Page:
Statistics – Spring 2008
Lab #1 – Data Screening
The purpose of data screening is to:
(a) check if data have been entered correctly, such as out-of-range values. (b) check for missing values, and deciding how to deal with the missing values. (c) check for outliers, and deciding how to deal with outliers.
(d) check for normality, and deciding how to deal with non-normality.
1. Finding incorrectly entered data
; Your first step with “Data Screening” is using “Frequencies”
1. Select Analyze --> Descriptive Statistics --> Frequencies
2. Move all variables into the “Variable(s)” window.
3. Click OK.
; Output below is for only the four “system” variables in our dataset because copy/pasting the output for all
variables in our dataset would take up too much space in this document.
; The “Statistics” box tells you the number of missing values for each variable. We will use this information
later when we are discussing missing values.
; Each variable is then presented as a frequency table. For example, below we see the output for “system1”. By
looking at the coding manual for the “Legal beliefs” survey, you can see that the available responses for
“system1” are 1 through 11. By looking at the output below, you can see that there is a number out-of-range:
“13”. (NOTE – in your dataset there will not be a “13” because I gave you the screened dataset, so I have
included the “13” into this example to show you what it looks like when a number is out of range.) Since 13 is
an invalid number, you then need to identify why “13” was entered. For example, did the person entering data
make a mistake? Or, did the subject respond with a “13” even though the question indicated that only numbers
1 through 11 are valid? You can identify the source of the error by looking at the hard copies of the data. For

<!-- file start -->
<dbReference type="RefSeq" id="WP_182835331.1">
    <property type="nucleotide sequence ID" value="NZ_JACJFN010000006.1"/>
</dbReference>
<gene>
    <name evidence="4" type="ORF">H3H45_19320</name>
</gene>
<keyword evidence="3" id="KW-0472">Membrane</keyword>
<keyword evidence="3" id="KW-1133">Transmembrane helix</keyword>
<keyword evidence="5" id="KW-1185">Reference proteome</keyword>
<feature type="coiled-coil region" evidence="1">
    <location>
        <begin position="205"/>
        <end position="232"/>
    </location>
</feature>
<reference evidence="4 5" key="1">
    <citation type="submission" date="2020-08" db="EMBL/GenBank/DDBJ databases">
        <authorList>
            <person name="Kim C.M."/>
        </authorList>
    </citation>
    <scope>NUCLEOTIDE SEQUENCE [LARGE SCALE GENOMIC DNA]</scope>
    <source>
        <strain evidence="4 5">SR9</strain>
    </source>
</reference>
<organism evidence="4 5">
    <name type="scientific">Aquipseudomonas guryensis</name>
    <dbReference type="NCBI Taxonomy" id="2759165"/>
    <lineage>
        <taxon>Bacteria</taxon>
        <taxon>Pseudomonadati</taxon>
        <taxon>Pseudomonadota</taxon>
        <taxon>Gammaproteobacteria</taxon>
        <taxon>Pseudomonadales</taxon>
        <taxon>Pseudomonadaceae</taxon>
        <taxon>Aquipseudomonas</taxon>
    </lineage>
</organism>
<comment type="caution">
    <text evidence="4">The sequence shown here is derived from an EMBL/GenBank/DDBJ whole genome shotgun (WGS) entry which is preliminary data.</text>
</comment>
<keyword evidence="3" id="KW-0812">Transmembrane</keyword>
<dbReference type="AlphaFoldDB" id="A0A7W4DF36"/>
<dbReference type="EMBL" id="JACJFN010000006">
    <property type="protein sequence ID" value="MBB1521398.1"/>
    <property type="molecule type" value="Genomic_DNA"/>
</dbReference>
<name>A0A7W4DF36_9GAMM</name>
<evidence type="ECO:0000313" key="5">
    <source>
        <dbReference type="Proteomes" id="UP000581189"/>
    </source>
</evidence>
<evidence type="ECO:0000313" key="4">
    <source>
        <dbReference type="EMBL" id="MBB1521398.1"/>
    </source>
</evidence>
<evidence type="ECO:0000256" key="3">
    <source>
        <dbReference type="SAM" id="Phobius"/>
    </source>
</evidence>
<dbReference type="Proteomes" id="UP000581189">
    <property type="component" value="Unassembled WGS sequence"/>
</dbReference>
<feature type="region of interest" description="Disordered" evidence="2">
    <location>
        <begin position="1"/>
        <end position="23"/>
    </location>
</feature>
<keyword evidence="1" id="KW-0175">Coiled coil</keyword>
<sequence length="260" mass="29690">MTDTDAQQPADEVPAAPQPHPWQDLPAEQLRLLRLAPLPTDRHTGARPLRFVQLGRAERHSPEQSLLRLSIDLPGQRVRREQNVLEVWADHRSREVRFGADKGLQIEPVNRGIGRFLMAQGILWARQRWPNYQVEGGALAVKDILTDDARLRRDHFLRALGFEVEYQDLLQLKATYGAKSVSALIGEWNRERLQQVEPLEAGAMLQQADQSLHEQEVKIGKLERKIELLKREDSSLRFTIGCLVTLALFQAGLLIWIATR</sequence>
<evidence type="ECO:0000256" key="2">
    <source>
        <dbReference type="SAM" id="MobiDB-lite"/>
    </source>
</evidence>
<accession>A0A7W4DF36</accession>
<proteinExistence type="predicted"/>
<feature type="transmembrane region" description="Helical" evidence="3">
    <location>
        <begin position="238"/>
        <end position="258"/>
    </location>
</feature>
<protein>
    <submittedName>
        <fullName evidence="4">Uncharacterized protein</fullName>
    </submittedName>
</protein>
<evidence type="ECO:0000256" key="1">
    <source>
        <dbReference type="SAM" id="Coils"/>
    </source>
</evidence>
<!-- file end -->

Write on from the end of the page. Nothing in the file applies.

example, first identify which subject indicated the “13” by clicking on the variable name to highlight it
(system1), and then using the “find” function by: Edit --> Find, and then scrolling to the left to identify the
subject number. Then, hunt down the hard copy of the data for that subject number.
2. Missing Values
; Below, I describe in-depth how to identify and deal with missing values.
; Why do missing values occur? Missing values are either random or non-random. Random missing values may
occur because the subject inadvertently did not answer some questions. For example, the study may be overly
complex and/or long, or the subject may be tired and/or not paying attention, and miss the question. Random
missing values may also occur through data entry mistakes. Non-random missing values may occur because
the subject purposefully did not answer some questions. For example, the question may be confusing, so many
subjects do not answer the question. Also, the question may not provide appropriate answer choices, such as
“no opinion” or “not applicable”, so the subject chooses not to answer the question. Also, subjects may be
reluctant to answer some questions because of social desirability concerns about the content of the question,
such as questions about sensitive topics like past crimes, sexual history, prejudice or bias toward certain
groups, and etc.
; Why is missing data a problem? Missing values means reduced sample size and loss of data. You conduct
research to measure empirical reality so missing values thwart the purpose of research. Missing values may
also indicate bias in the data. If the missing values are non-random, then the study is not accurately measuring
the intended constructs. The results of your study may have been different if the missing data was not missing. ; How do I identify missing values?